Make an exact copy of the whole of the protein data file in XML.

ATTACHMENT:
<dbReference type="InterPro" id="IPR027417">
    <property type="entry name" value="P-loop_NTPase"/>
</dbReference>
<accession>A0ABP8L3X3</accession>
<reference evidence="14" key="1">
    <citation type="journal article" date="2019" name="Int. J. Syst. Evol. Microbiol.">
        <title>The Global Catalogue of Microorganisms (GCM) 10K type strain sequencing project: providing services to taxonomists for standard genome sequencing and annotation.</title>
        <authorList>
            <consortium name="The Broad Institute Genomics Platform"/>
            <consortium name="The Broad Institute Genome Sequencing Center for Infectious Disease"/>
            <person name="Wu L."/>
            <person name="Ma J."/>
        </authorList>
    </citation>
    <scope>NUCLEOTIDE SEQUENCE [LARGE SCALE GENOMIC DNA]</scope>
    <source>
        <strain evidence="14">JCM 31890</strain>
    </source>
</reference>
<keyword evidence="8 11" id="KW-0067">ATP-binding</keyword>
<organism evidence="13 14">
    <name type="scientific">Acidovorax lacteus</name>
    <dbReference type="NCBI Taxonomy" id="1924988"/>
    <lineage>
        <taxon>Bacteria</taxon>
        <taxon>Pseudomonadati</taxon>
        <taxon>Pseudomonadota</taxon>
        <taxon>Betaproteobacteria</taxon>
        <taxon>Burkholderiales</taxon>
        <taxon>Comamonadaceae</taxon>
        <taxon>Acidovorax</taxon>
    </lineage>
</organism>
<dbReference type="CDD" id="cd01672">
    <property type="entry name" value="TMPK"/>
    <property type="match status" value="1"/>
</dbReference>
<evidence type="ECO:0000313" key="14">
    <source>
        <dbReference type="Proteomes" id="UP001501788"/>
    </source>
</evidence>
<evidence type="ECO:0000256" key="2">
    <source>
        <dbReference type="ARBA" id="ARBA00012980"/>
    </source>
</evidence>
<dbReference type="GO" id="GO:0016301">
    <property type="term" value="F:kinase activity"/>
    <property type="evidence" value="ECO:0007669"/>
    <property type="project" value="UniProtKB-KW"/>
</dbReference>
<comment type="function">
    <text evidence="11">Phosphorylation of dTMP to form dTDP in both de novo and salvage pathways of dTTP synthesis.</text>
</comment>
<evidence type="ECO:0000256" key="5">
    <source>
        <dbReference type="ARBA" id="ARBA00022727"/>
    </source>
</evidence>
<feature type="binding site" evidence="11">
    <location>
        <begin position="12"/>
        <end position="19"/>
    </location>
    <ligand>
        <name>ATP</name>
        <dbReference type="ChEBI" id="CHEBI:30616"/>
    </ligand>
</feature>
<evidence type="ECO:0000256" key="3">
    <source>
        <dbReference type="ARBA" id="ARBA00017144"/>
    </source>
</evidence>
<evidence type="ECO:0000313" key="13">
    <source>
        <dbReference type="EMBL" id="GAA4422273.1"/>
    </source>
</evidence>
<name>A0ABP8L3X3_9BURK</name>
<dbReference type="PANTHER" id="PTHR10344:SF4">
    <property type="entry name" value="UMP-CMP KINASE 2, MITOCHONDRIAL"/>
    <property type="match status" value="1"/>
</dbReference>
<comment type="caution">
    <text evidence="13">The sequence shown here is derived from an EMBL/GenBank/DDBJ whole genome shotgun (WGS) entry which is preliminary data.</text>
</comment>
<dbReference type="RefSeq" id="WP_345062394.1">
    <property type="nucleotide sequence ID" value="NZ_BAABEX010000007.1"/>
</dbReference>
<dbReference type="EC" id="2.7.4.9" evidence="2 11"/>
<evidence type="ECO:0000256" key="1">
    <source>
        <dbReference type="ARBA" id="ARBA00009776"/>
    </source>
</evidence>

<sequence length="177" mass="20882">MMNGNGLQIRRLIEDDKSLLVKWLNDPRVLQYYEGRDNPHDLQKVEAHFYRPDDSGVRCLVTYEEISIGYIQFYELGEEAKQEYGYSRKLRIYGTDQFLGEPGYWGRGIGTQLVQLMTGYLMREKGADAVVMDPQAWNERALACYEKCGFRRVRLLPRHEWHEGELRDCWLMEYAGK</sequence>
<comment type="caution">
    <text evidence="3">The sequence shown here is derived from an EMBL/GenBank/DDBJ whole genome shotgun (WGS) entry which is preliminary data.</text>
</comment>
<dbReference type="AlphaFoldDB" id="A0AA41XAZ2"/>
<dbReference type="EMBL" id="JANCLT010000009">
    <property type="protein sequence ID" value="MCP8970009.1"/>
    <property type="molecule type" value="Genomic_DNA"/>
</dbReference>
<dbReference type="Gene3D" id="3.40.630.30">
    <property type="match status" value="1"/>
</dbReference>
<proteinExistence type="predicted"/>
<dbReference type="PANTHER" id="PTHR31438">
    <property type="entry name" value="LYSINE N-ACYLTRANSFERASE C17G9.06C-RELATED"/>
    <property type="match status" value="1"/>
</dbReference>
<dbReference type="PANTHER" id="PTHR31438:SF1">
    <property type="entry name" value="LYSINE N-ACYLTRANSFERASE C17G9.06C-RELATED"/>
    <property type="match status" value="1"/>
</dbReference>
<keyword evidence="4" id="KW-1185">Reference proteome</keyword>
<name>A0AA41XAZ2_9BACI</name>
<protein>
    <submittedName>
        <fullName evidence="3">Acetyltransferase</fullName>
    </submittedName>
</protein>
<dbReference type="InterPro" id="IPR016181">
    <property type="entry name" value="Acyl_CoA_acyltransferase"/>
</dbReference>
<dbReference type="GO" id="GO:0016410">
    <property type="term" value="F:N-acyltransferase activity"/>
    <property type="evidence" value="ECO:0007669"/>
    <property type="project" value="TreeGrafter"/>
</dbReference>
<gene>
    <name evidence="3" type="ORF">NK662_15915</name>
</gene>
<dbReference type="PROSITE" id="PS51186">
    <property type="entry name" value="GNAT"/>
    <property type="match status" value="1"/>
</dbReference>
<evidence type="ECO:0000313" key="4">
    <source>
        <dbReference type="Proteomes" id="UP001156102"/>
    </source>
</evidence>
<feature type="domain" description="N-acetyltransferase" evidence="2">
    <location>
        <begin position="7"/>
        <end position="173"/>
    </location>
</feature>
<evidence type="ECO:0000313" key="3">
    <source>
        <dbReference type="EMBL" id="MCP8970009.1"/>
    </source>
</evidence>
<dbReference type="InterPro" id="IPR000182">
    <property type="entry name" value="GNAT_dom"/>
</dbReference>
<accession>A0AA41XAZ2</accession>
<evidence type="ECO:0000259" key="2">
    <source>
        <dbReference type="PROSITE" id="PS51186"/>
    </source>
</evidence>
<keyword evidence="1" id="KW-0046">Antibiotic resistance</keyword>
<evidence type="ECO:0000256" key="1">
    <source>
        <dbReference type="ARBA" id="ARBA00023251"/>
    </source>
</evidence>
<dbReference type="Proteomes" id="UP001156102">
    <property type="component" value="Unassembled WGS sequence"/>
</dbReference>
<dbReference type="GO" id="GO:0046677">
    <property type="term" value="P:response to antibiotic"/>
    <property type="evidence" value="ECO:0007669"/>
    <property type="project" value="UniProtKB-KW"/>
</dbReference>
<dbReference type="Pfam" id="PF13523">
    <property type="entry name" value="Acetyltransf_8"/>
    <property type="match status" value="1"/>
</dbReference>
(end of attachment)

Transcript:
<dbReference type="InterPro" id="IPR027417">
    <property type="entry name" value="P-loop_NTPase"/>
</dbReference>
<accession>A0ABP8L3X3</accession>
<reference evidence="14" key="1">
    <citation type="journal article" date="2019" name="Int. J. Syst. Evol. Microbiol.">
        <title>The Global Catalogue of Microorganisms (GCM) 10K type strain sequencing project: providing services to taxonomists for standard genome sequencing and annotation.</title>
        <authorList>
            <consortium name="The Broad Institute Genomics Platform"/>
            <consortium name="The Broad Institute Genome Sequencing Center for Infectious Disease"/>
            <person name="Wu L."/>
            <person name="Ma J."/>
        </authorList>
    </citation>
    <scope>NUCLEOTIDE SEQUENCE [LARGE SCALE GENOMIC DNA]</scope>
    <source>
        <strain evidence="14">JCM 31890</strain>
    </source>
</reference>
<keyword evidence="8 11" id="KW-0067">ATP-binding</keyword>
<organism evidence="13 14">
    <name type="scientific">Acidovorax lacteus</name>
    <dbReference type="NCBI Taxonomy" id="1924988"/>
    <lineage>
        <taxon>Bacteria</taxon>
        <taxon>Pseudomonadati</taxon>
        <taxon>Pseudomonadota</taxon>
        <taxon>Betaproteobacteria</taxon>
        <taxon>Burkholderiales</taxon>
        <taxon>Comamonadaceae</taxon>
        <taxon>Acidovorax</taxon>
    </lineage>
</organism>
<dbReference type="CDD" id="cd01672">
    <property type="entry name" value="TMPK"/>
    <property type="match status" value="1"/>
</dbReference>
<evidence type="ECO:0000313" key="14">
    <source>
        <dbReference type="Proteomes" id="UP001501788"/>
    </source>
</evidence>
<evidence type="ECO:0000256" key="2">
    <source>
        <dbReference type="ARBA" id="ARBA00012980"/>
    </source>
</evidence>
<dbReference type="GO" id="GO:0016301">
    <property type="term" value="F:kinase activity"/>
    <property type="evidence" value="ECO:0007669"/>
    <property type="project" value="UniProtKB-KW"/>
</dbReference>
<comment type="function">
    <text evidence="11">Phosphorylation of dTMP to form dTDP in both de novo and salvage pathways of dTTP synthesis.</text>
</comment>
<evidence type="ECO:0000256" key="5">
    <source>
        <dbReference type="ARBA" id="ARBA00022727"/>
    </source>
</evidence>
<feature type="binding site" evidence="11">
    <location>
        <begin position="12"/>
        <end position="19"/>
    </location>
    <ligand>
        <name>ATP</name>
        <dbReference type="ChEBI" id="CHEBI:30616"/>
    </ligand>
</feature>
<evidence type="ECO:0000256" key="3">
    <source>
        <dbReference type="ARBA" id="ARBA00017144"/>
    </source>
</evidence>
<evidence type="ECO:0000313" key="13">
    <source>
        <dbReference type="EMBL" id="GAA4422273.1"/>
    </source>
</evidence>
<name>A0ABP8L3X3_9BURK</name>
<dbReference type="PANTHER" id="PTHR10344:SF4">
    <property type="entry name" value="UMP-CMP KINASE 2, MITOCHONDRIAL"/>
    <property type="match status" value="1"/>
</dbReference>
<comment type="caution">
    <text evidence="13">The sequence shown here is derived from an EMBL/GenBank/DDBJ whole genome shotgun (WGS) entry which is preliminary data.</text>
</comment>
<dbReference type="RefSeq" id="WP_345062394.1">
    <property type="nucleotide sequence ID" value="NZ_BAABEX010000007.1"/>
</dbReference>
<dbReference type="EC" id="2.7.4.9" evidence="2 11"/>
<evidence type="ECO:0000256" key="1">
    <source>
        <dbReference type="ARBA" id="ARBA00009776"/>
    </source>
</evidence>

<sequence length="177" mass="20882">MMNGNGLQIRRLIEDDKSLLVKWLNDPRVLQYYEGRDNPHDLQKVEAHFYRPDDSGVRCLVTYEEISIGYIQFYELGEEAKQEYGYSRKLRIYGTDQFLGEPGYWGRGIGTQLVQLMTGYLMREKGADAVVMDPQAWNERALACYEKCGFRRVRLLPRHEWHEGELRDCWLMEYAGK</sequence>
<comment type="caution">
    <text evidence="3">The sequence shown here is derived from an EMBL/GenBank/DDBJ whole genome shotgun (WGS) entry which is preliminary data.</text>
</comment>
<dbReference type="AlphaFoldDB" id="A0AA41XAZ2"/>
<dbReference type="EMBL" id="JANCLT010000009">
    <property type="protein sequence ID" value="MCP8970009.1"/>
    <property type="molecule type" value="Genomic_DNA"/>
</dbReference>
<dbReference type="Gene3D" id="3.40.630.30">
    <property type="match status" value="1"/>
</dbReference>
<proteinExistence type="predicted"/>
<dbReference type="PANTHER" id="PTHR31438">
    <property type="entry name" value="LYSINE N-ACYLTRANSFERASE C17G9.06C-RELATED"/>
    <property type="match status" value="1"/>
</dbReference>
<dbReference type="PANTHER" id="PTHR31438:SF1">
    <property type="entry name" value="LYSINE N-ACYLTRANSFERASE C17G9.06C-RELATED"/>
    <property type="match status" value="1"/>
</dbReference>
<keyword evidence="4" id="KW-1185">Reference proteome</keyword>
<name>A0AA41XAZ2_9BACI</name>
<protein>
    <submittedName>
        <fullName evidence="3">Acetyltransferase</fullName>
    </submittedName>
</protein>
<dbReference type="InterPro" id="IPR016181">
    <property type="entry name" value="Acyl_CoA_acyltransferase"/>
</dbReference>
<dbReference type="GO" id="GO:0016410">
    <property type="term" value="F:N-acyltransferase activity"/>
    <property type="evidence" value="ECO:0007669"/>
    <property type="project" value="TreeGrafter"/>
</dbReference>
<gene>
    <name evidence="3" type="ORF">NK662_15915</name>
</gene>
<dbReference type="PROSITE" id="PS51186">
    <property type="entry name" value="GNAT"/>
    <property type="match status" value="1"/>
</dbReference>
<evidence type="ECO:0000313" key="4">
    <source>
        <dbReference type="Proteomes" id="UP001156102"/>
    </source>
</evidence>
<feature type="domain" description="N-acetyltransferase" evidence="2">
    <location>
        <begin position="7"/>
        <end position="173"/>
    </location>
</feature>
<evidence type="ECO:0000313" key="3">
    <source>
        <dbReference type="EMBL" id="MCP8970009.1"/>
    </source>
</evidence>
<dbReference type="InterPro" id="IPR000182">
    <property type="entry name" value="GNAT_dom"/>
</dbReference>
<accession>A0AA41XAZ2</accession>
<evidence type="ECO:0000259" key="2">
    <source>
        <dbReference type="PROSITE" id="PS51186"/>
    </source>
</evidence>
<keyword evidence="1" id="KW-0046">Antibiotic resistance</keyword>
<evidence type="ECO:0000256" key="1">
    <source>
        <dbReference type="ARBA" id="ARBA00023251"/>
    </source>
</evidence>
<dbReference type="Proteomes" id="UP001156102">
    <property type="component" value="Unassembled WGS sequence"/>
</dbReference>
<dbReference type="GO" id="GO:0046677">
    <property type="term" value="P:response to antibiotic"/>
    <property type="evidence" value="ECO:0007669"/>
    <property type="project" value="UniProtKB-KW"/>
</dbReference>
<dbReference type="Pfam" id="PF13523">
    <property type="entry name" value="Acetyltransf_8"/>
    <property type="match status" value="1"/>
</dbReference>